This autumn deer have worn a path beneath one of the large ‘Sekkan Sugi’ cryptomerias, a passage through thick grasses and plume poppies (Macleaya cordata, below) that begins near the swimming pond, where deer often stop to quench their thirst, and ends at the neighbor’s garden. Along the short path there is a wider area where the poppies have been laid down, probably where deer rest and hide in the dense foliage during daylight hours, with an escape route in either direction.
Earlier in the year, before the vegetables were planted, the neighbor constructed a tall fence, buried a foot below ground to foil the local groundhogs, and built high enough to deter even the hungriest deer. Thus, the path towards the garden serves only as cover between the tall cryptomerias and the fence as deer pass through the neighborhood.
Again this year the garden has escaped significant injury from deer beyond a few broken branches and trampled poppies. From the start of May through October I have sprayed at the first of each month with a repellent, a task accomplished more quickly this year since I began using a one gallon sprayer, though the heavier jug strained a shoulder muscle that pained me for weeks.
There is no need to spray every plant in the one acre garden. There are a number of small trees with foliage above the deer’s reach, and shrubs and evergreens that they have shown no interest in, some with needles or spines (a spiny mahonia, below), and others that discourage deer with toxic or distasteful foliage, or by foul scent. I alternate two repellents through the year, and have found no difference in the results, so I suspect that any of the available products should be similarly successful.
This fifteen minute task once each month through the growing season has allowed the hostas to return to full vigor after a number of years in decline as deer regularly feasted on them. Despite my efforts a few of the coneflowers and Japanese windflowers (Anemone, below) were nibbled on in June as they quickly grew from a few inches in height, and the newer growth was unprotected. Both perennials revived by summer’s end, and bloomed as expected though a bit tardy.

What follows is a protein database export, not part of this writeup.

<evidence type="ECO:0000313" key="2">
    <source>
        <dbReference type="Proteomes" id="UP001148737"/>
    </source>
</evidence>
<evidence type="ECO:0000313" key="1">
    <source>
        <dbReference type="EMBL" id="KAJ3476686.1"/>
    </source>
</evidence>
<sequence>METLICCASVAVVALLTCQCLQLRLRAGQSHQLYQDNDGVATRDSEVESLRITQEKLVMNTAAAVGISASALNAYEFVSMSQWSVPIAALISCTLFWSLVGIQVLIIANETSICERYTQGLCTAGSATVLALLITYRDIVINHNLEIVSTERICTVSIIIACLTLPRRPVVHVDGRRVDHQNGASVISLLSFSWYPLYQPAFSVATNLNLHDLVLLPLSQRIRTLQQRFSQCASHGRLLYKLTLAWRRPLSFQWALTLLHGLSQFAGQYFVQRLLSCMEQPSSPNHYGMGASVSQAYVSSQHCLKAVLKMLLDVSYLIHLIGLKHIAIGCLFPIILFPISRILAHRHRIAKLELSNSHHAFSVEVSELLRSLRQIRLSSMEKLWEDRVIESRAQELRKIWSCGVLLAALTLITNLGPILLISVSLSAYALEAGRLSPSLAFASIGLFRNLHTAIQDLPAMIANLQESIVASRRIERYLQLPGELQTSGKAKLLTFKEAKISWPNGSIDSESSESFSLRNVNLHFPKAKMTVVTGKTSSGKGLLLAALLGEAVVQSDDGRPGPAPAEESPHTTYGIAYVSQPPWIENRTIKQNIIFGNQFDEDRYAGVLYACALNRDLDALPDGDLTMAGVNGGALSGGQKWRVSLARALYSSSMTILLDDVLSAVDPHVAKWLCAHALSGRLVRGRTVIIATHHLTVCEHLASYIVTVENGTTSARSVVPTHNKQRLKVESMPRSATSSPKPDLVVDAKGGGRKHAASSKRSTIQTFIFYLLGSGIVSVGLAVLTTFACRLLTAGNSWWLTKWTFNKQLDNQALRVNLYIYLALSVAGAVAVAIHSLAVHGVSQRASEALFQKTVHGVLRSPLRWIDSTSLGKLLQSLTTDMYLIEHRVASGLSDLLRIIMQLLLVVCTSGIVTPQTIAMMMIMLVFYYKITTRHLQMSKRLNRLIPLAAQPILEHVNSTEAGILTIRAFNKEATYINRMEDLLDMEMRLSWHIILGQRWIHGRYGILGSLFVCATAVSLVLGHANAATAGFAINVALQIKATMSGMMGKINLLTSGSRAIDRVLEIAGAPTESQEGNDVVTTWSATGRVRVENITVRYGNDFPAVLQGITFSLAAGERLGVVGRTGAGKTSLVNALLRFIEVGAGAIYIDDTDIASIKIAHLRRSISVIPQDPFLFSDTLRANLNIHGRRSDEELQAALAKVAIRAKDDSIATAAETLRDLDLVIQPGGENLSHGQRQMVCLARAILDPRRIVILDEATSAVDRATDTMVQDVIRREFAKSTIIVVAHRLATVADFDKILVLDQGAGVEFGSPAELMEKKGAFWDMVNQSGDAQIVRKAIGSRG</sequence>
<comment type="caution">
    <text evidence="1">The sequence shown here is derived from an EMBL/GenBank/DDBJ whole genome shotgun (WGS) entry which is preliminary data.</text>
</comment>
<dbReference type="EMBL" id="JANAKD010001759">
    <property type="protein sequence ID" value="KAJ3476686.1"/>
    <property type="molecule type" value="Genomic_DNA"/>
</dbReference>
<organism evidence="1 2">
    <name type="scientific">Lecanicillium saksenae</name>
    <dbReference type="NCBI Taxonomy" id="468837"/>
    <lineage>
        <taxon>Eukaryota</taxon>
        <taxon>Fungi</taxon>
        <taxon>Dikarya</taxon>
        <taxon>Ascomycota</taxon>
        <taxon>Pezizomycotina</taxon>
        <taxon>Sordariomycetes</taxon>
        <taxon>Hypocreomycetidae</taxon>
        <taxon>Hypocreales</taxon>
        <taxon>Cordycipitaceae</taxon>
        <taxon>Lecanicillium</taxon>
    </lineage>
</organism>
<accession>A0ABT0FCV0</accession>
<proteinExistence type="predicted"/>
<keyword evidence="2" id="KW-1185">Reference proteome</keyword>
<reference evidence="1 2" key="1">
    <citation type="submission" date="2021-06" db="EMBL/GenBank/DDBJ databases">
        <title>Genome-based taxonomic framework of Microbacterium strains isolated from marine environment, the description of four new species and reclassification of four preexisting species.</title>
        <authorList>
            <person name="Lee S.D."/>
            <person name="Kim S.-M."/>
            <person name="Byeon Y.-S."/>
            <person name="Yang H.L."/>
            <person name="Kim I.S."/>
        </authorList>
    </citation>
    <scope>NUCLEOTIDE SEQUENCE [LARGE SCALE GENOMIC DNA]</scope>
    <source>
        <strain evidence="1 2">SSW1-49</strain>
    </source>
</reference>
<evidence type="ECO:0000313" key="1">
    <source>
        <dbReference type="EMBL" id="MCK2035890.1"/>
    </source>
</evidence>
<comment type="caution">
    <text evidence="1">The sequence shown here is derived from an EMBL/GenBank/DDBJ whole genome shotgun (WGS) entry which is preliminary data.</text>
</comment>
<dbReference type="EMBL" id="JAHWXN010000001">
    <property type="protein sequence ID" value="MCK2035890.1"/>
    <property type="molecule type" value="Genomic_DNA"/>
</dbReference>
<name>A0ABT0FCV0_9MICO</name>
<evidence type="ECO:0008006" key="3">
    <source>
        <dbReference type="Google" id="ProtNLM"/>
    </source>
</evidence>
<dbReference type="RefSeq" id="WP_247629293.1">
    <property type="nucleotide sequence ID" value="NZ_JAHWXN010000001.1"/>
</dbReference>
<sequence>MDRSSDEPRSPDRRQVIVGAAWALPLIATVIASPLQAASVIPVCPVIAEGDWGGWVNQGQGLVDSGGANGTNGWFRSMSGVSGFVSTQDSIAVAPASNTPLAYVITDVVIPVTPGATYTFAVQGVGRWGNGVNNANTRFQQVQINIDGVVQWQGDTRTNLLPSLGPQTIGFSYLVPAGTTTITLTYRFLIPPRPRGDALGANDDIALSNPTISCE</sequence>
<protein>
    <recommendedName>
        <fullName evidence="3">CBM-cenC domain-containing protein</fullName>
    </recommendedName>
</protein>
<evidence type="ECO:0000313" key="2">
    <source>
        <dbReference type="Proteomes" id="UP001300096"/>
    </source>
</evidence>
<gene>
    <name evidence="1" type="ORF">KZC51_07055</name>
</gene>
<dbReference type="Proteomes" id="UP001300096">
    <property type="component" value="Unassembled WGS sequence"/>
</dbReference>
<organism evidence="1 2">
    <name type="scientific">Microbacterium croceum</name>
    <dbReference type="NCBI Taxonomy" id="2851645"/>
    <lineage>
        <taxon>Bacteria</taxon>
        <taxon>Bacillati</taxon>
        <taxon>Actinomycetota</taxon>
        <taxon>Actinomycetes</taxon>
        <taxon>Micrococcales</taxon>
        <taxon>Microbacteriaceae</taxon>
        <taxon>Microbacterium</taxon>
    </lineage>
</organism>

I have not resolved which creature is to blame for repeatedly chewing the leaves of both red and yellow leafed sweet potato vines that tumbled over boulders at the edge of the swimming pond. At the first occurrence I figured that deer must be responsible, and in fact they were clear culprits in decimating sweet potato vines in containers on one of the stone patios a few years ago. The positioning of the vines that border the pond makes footing for a large animal quite treacherous, so I am inclined to believe that some smaller critter is guilty, probably rabbits or chipmunks, both of which are numerous. The vines were sprayed with the repellent, but eaten anyway, so while I can attest to the repellents efficacy in protecting against deer, tasty foliage is not reliably safe from other determined creatures.
Early in December a heavier concentration of repellent was sprayed on the hollies and arborvitaes that are only susceptible in the late autumn and winter months when more favored foliage is not available. This spray will persist until mid-spring, and then the routine will begin anew with the emerging perennials in May.
With my success I have taken a new tone in making recommendations to other gardeners who hesitate to plant one thing or the other due to problems they have experienced with deer. I do not consider deer preferences at all when selecting additions to the garden, confident that the repellent will be completely effective. When I hear from a gardener that repellents worked for them for only a short time, I presume that they did not maintain a monthly routine. Through periods with repeated rainfall I have found that the repellents are dependable for at least a month, and allow a more broad range of plants in the garden.
Recently I have read garden forums praising the effectiveness of urban deer hunting, usually in parkland or on large, wooded lots, and by expert marksmen or bow hunters. Consensus on the forums seems to embrace the hunts enthusiastically, but I have seen no reason to believe that this is a realistic solution to deer overpopulation. Regardless of safety concerns, or whether you favor hunting, the numbers of deer “harvested” in these targeted hunts are quite minuscule when compared to best guess estimates of the deer population in an area.
While I have been successful in persuading deer not to eat the plants in my garden, the problem is growing, a threat to undergrowth in our forests, and the safety of our highways. Our gardens are of lesser concern, but one day in the future the availability of food for overpopulated deer might become so scarce that the repellents will not be effective.